That door would be the one that leads from hope, through opportunity, to success. The quote is from The White Tiger, the winner of the Man Booker Prize for 2008. Similar in theme to Slumdog Millionaire, this book, written by first-time Indian novelist, Aravind Adiga, explores what a person will do to obtain what they want/need. In our consumerist culture – pertaining also to India, when old Bombay segued into Mumbai – wants and needs are conflated, not thoughtfully distinct.
The book is constructed around a series of letters from the narrator, Balram, to China’s premier Wen Jiabao. Written from a perspective of a future time, when Balram has become a successful entrepreneur, he has heard that Wen Jiabao is coming to Bangalore, India’s version of Silicon Valley, and “wants to meet some Indian entrepreneurs and hear the story of their success from their own lips.”
And Balram most definitely wants to tell his story – how India, even though it has “no drinking water, electricity, sewage system, public transportation, sense of hygiene, discipline, courtesy, or punctuality, does have entrepreneurs.” Irony, humor, and deadly determination define this novel of how Balram rises from one of India’s lowest castes to a successful business owner.
Now, that compelling question again: What does it take to rise from proverbial rags to riches? What is that door that’s always open? For Balram, that would be a little murder one night, as he’s driving his wealthy employer with 700,000 rupees in a bag on the seat. The road is uncannily empty, a perfect reason to stop and ask his employer to get out of the car… Balram comments upon this fortuitous emptiness – “you’d swear it’s been arranged just for you.”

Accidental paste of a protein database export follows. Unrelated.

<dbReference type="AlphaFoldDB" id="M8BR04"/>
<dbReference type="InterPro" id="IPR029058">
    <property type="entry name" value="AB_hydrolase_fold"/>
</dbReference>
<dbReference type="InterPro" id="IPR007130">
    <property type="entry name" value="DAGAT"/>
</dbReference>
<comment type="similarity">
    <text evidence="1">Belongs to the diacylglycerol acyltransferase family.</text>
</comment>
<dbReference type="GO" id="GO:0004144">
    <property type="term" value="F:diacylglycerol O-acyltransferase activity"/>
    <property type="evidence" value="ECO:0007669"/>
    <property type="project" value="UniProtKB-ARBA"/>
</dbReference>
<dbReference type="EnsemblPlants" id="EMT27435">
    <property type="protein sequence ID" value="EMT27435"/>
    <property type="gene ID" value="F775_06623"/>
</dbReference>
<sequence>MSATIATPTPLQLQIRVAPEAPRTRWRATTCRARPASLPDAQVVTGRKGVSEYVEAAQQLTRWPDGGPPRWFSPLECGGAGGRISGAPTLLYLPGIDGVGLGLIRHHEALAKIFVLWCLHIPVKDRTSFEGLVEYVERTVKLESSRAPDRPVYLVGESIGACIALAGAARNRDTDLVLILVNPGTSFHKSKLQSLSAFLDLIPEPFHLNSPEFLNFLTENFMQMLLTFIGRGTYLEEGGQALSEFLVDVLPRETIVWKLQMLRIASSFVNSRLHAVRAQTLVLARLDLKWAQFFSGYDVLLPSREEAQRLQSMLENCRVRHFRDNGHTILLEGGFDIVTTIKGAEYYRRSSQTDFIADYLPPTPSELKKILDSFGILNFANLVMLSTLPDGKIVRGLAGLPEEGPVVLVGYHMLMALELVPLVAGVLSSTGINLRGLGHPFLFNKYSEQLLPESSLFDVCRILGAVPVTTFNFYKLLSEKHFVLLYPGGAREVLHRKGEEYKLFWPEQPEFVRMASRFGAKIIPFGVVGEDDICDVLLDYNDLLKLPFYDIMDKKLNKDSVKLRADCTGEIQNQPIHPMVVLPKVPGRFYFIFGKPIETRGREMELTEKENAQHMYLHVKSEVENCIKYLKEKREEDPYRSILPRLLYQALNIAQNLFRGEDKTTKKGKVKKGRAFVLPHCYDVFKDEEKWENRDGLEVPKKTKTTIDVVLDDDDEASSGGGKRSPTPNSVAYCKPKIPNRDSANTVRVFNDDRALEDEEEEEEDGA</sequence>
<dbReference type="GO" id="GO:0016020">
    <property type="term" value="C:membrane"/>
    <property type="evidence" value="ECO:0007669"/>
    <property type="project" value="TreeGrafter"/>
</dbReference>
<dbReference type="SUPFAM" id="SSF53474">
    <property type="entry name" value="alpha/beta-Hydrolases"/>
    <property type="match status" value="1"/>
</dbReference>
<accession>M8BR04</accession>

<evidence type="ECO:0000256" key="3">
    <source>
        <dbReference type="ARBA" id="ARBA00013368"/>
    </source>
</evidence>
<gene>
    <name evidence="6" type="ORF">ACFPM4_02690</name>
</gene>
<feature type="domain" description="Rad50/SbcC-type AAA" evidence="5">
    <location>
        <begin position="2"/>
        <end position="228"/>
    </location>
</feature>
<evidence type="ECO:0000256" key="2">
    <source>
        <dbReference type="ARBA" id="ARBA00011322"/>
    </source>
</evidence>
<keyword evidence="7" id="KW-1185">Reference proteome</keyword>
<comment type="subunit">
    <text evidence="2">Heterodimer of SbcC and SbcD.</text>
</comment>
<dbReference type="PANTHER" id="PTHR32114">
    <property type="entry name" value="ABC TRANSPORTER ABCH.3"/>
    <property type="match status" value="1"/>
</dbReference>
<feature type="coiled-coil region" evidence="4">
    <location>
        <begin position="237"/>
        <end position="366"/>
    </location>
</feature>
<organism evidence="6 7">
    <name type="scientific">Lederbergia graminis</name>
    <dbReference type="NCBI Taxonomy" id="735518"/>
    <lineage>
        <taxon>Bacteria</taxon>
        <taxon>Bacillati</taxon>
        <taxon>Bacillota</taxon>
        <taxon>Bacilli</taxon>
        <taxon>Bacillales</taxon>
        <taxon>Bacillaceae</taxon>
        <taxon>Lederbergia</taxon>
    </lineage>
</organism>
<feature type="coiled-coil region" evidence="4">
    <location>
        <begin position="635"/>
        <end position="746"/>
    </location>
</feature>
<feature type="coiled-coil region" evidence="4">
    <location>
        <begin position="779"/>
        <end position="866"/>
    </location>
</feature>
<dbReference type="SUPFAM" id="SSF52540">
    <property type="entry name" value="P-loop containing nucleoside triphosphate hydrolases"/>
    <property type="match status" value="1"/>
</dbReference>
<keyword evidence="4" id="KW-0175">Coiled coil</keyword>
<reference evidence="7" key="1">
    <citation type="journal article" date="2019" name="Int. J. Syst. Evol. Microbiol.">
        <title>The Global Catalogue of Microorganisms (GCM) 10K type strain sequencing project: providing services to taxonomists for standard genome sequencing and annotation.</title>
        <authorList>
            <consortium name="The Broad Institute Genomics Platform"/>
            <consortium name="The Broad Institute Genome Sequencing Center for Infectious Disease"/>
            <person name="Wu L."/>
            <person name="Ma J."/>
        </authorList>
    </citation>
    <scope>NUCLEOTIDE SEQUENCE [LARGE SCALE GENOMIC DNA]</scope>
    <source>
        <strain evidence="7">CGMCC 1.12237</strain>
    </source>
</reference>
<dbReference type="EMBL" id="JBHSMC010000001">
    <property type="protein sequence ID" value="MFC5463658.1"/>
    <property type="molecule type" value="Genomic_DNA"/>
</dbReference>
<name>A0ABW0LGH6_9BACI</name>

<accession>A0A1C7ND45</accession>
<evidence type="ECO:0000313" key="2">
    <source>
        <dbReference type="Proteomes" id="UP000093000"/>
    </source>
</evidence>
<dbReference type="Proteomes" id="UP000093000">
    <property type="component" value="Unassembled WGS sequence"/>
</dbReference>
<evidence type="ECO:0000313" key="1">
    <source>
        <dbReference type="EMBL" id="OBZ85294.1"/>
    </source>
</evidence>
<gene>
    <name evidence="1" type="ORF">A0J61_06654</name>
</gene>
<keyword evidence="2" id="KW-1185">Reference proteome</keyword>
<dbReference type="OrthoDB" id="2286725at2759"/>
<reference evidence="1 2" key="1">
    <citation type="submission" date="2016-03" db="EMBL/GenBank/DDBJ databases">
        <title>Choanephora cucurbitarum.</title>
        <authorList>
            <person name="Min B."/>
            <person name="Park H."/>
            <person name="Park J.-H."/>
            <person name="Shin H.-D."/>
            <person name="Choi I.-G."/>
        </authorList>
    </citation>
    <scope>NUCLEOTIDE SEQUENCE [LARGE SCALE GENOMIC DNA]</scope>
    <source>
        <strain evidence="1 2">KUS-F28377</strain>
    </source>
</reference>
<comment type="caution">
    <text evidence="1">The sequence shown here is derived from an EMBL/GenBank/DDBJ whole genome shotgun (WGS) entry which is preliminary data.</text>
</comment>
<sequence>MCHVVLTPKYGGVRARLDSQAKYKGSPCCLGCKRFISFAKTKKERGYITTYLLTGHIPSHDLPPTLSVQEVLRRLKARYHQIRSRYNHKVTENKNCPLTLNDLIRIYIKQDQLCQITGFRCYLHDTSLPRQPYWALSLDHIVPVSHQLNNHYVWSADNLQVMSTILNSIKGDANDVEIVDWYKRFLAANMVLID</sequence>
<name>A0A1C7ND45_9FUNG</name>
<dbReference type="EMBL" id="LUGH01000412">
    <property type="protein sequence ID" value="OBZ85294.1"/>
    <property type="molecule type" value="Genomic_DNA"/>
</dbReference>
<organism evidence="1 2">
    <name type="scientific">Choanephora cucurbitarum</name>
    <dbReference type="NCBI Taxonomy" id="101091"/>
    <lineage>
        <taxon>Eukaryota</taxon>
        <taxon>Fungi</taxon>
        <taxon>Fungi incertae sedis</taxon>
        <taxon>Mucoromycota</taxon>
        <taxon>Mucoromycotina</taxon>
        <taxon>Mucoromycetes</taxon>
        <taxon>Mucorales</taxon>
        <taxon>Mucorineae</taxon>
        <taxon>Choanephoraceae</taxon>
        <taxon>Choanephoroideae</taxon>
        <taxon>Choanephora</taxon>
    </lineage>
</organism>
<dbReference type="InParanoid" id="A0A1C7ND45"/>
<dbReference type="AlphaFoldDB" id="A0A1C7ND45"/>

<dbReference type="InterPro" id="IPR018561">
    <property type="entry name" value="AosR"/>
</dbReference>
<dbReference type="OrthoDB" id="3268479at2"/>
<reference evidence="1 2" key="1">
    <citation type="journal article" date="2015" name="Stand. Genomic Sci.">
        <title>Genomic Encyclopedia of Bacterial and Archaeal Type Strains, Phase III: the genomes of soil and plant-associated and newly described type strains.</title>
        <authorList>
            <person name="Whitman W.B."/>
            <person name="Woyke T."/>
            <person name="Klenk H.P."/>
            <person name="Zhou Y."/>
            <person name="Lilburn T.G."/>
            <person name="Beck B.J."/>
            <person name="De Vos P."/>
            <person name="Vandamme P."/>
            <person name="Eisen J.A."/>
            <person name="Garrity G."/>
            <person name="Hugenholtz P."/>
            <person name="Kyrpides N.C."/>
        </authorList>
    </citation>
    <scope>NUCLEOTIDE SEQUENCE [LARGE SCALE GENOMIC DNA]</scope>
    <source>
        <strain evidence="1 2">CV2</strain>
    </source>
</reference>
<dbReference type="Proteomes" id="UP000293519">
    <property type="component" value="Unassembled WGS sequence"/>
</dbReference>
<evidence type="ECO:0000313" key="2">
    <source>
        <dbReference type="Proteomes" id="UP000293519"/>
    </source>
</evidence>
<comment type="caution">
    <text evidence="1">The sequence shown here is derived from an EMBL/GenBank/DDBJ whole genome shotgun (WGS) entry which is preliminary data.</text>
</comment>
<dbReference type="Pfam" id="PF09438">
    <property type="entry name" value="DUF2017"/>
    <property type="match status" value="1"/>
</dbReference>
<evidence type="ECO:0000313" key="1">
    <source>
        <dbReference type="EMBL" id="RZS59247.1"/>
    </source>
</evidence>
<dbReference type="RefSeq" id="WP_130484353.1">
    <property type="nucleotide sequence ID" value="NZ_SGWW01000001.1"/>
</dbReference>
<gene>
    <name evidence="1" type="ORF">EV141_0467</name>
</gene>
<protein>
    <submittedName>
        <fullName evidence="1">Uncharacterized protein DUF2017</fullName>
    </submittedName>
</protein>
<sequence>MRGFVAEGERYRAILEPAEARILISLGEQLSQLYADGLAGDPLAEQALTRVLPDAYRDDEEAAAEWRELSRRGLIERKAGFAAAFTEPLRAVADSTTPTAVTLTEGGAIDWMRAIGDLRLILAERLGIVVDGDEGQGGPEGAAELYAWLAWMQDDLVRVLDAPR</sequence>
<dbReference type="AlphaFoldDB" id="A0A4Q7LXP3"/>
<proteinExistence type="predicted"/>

I find it interesting that in both this film and novel, opportunity is presented as chance event. From our Western perspective, opportunity is generally perceived as something we have a hand in creating by foresightful preparation. But in societies where people are culturally and educationally unempowered, and religion so ubiquitous, opportunity is rarely seen as something you’d effect solely by your own planning. It has to be fate, destiny, grace of the gods, whatever other charming thing. Anything but acknowledgement of your own power.
But the disturbing question: If the door to opportunity is open but one has to wade through murder and betrayal to walk through it, should you? Can we judge another without walking in their shoes as the old adage has always warned us? I truly don’t know, but here’s how Balram puts it, “It was all worthwhile to know…what it means not to be a servant.”
In his recent book, The World is Flat, journalist Thomas Friedman remarks about “the convergence of technology and events that allowed India, China, and so many other countries to become part of the global supply chain for services and manufacturing, creating an explosion of wealth in the middle classes of the world’s two biggest nations, [and] giving them a huge new stake in the success of globalization.”
Globalization has most certainly done that. But Slumdog Millionaire and The White Tiger remind us that there’s more to India and China than the middle class. In an interview, Adiga explains that “a lot of poorer Indians are left confused and perplexed by the new India that is being formed around them.” Perhaps they see some doors as stuck, yet others easily swinging open.
And now a pop quiz: how does one answer questions anyway? How does anyone know anything about life except from one’s own experience? If not this, perhaps the only other answer is one presented to Jamal during his quiz show – ‘it is written.’ He doesn’t pick it.